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BAMMA 34 ‘Lohore vs. Brazier’ event results



Last night saw BAMMA put on its first card of 2018 at The SSE Wembley Arena, with three world title fights headlining the event.

In the main event of the evening, Alex Lohore defended his BAMMA World Welterweight title against former friend and training partner, Terry Brazier, the RDX Welterweight champion, in a grudge match. Brazier came in to the cage with an 8-1 record with seven victories in a row, whilst Lohore came in with an impressive 14-1 record and nine first round finishes.

The fight was evenly contested throughout, with Lohore landing some heavy strikes to Brazier, before the RDX champ slammed him to the mat in the first round. The second round saw much of the same, with both men landing big shots, Brazier even dropped his former training partner before getting a deep cut on his eyebrow. The third round saw both men trying to secure the victory, with Lohore controlling the ground game, taking the back of Brazier, before trying to choke him out with a leg triangle in towards the end, but it wasn’t enough.

Brazier was declared the winner and new BAMMA World Welterweight champion via split decision. Brazier dedicated the win to his mother, who had sadly died four days before hand.

In the evenings first title bout, Rhys McKee wanted to avenge his only professional loss against Tim Barnett, who had stopped the Northern Irishman in the first round when they first faced off to win the BAMMA World Lightweight title.

McKee came into the cage with a 6-1-1 record, with a 100% finishing rate, meanwhile, Barnett came in as the RDX lightweight champion and was 5-0. The fight started with the pair both throwing leg kicks and exchanging strikes, with Barnett getting a welt under the eye. McKee jumped on this opportunity, and continued to land heavy strikes, dropping Barnett, before the fight was stopped by the referee, as Barnett was unable to defend himself, this looked a lot like how the first fight had finished between the two, with the fighters just switching positions. McKee was crowned BAMMA World Lightweight Champion via first round TKO and looks like an exciting prospect for the future.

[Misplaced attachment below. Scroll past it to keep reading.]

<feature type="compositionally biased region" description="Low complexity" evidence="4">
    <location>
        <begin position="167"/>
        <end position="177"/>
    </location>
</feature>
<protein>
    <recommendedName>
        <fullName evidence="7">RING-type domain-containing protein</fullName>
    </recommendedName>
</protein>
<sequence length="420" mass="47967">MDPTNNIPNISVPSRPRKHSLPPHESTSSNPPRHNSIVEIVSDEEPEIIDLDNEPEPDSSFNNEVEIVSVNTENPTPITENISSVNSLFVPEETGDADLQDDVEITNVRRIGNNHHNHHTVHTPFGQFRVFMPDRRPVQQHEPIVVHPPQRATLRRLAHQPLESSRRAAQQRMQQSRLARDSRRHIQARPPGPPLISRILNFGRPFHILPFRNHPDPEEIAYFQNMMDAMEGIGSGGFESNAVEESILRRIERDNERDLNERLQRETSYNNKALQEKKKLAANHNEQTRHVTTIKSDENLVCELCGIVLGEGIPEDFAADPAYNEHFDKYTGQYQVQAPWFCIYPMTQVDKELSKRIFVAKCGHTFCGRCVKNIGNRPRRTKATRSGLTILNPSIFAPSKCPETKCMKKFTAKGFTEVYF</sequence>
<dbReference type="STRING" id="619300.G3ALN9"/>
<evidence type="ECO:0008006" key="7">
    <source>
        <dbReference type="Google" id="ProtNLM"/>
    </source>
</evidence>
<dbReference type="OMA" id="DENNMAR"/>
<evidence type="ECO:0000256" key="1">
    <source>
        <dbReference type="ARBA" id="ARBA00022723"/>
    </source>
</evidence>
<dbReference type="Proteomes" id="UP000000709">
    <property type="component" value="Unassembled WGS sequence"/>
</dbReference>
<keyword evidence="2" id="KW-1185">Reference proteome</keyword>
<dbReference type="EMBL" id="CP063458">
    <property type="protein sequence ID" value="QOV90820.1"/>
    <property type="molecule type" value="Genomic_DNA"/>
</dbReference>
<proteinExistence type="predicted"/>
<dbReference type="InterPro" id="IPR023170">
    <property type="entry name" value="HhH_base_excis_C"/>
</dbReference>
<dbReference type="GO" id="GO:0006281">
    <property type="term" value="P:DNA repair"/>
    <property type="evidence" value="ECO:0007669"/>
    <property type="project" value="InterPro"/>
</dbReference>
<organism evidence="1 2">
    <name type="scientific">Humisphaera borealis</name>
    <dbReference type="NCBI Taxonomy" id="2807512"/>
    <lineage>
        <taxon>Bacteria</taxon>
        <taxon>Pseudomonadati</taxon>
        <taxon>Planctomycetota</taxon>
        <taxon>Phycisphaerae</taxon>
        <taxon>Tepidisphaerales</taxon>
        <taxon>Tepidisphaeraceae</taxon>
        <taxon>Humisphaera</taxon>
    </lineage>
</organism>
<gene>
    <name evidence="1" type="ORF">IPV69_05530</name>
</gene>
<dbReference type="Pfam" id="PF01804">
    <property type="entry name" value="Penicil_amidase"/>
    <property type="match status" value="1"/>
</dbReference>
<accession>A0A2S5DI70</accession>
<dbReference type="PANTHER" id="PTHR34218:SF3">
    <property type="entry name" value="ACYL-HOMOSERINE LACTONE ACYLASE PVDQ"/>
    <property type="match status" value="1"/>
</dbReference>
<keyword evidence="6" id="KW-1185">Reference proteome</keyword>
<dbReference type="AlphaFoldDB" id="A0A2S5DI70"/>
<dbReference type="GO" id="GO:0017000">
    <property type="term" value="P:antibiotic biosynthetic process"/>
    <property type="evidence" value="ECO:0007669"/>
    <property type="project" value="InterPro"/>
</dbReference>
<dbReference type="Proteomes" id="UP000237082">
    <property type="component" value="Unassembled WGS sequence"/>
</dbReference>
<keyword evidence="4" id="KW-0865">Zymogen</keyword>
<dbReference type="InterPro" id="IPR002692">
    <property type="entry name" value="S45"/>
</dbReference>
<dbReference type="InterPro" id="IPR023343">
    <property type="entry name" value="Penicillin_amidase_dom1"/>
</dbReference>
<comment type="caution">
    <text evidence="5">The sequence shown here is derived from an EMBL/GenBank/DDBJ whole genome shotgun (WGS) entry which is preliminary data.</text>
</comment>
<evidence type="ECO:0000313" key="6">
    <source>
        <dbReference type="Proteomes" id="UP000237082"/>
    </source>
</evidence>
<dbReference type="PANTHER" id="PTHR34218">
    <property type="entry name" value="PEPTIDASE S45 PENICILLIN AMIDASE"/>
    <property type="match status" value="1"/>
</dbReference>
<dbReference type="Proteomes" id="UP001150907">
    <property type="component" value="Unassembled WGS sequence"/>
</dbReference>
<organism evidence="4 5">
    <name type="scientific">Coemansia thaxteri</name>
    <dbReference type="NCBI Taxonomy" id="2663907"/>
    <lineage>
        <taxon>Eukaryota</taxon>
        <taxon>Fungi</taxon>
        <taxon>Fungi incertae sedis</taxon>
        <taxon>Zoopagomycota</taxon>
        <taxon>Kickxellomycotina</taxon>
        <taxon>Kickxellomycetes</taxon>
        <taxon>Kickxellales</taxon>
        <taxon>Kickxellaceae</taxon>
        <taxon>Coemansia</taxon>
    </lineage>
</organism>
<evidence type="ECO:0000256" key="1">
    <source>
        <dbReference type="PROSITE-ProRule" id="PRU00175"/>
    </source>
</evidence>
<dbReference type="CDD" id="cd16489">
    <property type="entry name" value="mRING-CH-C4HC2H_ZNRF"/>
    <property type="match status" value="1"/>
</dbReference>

The second fight of the evening left BAMMA fans with a bitter taste in their mouth after it was declared a no contest. “Chopper” Chi Lewis Parry faced off against Stav “Crazy Bear” Economou in a kickboxer versus ground specialist showdown for the BAMMA Interim World Heavyweight Title. “Chopper” managed to stop Economou from getting a takedown in the first round, before the “Crazy Bear” manged to push the Englishman back up to the cage. “Chopper” tried to defend this by landing elbows, but two unintentional 12 to 6 elbows landed on the back of the grapplers head, leaving him unable to continue, and causing the referee to declare the bout a no contest.

Hopefully we will see these two men back in action in a rematch for the title as soon as Economou is cleared to fight again.

Ultimate Fighter alum Colin Fletcher got back to winning ways after securing a submission victory against Walter Gahazda. Gahazda was in control of the fight on the feet, landing heavy strikes, including some nasty right hand uppercuts.

In the second round, Fletcher responded to this, by throwing strikes of his own, before Gahazda made the error of taking “Freakshow”, a BJJ specialist down and getting caught in Fletcher’s armbar submission. Fletcher was declared the winner via second round submission by armbar.

Also on the card, Kent Kauppinen’s BAMMA debut was unsuccessful, as he was defeated by a 3-0 Kent Edwards. Kauppinen looked to be on top after dropping Edwards, but got caught in an armbar, and was forced to tap out. Edwards was declared the winner by submission.

BAMMA returns in May as the promotion goes across the Irish Sea for an event inside Dublin’s 3 Arena.

Got any comments on BAMMA 34, let me know on Twitter @Cobleyreporting.

Kieran Cobley is currently studying at Leeds Trinity University in the UK for a degree in Sports Journalism and hails from Chesterfield, Derbyshire, England. After obtaining his degree, he hopes to become a full time MMA journalist and be regarded as one of the best. Cobley has years of MMA experience for his young age, primarily in Taekwondo and kickboxing, which he took up at age 7. Kieran currently writes for FightBooth, producing previews and reviews of MMA cards on the British scene.

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